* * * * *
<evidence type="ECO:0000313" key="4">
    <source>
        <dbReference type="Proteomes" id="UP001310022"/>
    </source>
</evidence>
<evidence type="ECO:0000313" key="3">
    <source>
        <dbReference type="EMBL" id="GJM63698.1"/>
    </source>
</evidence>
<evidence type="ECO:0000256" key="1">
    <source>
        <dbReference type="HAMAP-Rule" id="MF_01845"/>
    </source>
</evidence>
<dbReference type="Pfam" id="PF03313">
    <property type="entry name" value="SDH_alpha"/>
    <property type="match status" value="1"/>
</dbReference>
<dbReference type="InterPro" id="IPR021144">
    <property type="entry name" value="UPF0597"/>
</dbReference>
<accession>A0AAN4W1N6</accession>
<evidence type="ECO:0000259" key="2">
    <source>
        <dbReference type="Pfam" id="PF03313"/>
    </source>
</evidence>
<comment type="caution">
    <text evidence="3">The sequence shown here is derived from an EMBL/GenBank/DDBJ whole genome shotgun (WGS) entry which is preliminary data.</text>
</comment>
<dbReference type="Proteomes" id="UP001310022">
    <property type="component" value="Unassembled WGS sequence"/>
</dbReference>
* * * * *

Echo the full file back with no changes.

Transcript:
<evidence type="ECO:0000313" key="4">
    <source>
        <dbReference type="Proteomes" id="UP001310022"/>
    </source>
</evidence>
<evidence type="ECO:0000313" key="3">
    <source>
        <dbReference type="EMBL" id="GJM63698.1"/>
    </source>
</evidence>
<evidence type="ECO:0000256" key="1">
    <source>
        <dbReference type="HAMAP-Rule" id="MF_01845"/>
    </source>
</evidence>
<dbReference type="Pfam" id="PF03313">
    <property type="entry name" value="SDH_alpha"/>
    <property type="match status" value="1"/>
</dbReference>
<dbReference type="InterPro" id="IPR021144">
    <property type="entry name" value="UPF0597"/>
</dbReference>
<accession>A0AAN4W1N6</accession>
<evidence type="ECO:0000259" key="2">
    <source>
        <dbReference type="Pfam" id="PF03313"/>
    </source>
</evidence>
<comment type="caution">
    <text evidence="3">The sequence shown here is derived from an EMBL/GenBank/DDBJ whole genome shotgun (WGS) entry which is preliminary data.</text>
</comment>
<dbReference type="Proteomes" id="UP001310022">
    <property type="component" value="Unassembled WGS sequence"/>
</dbReference>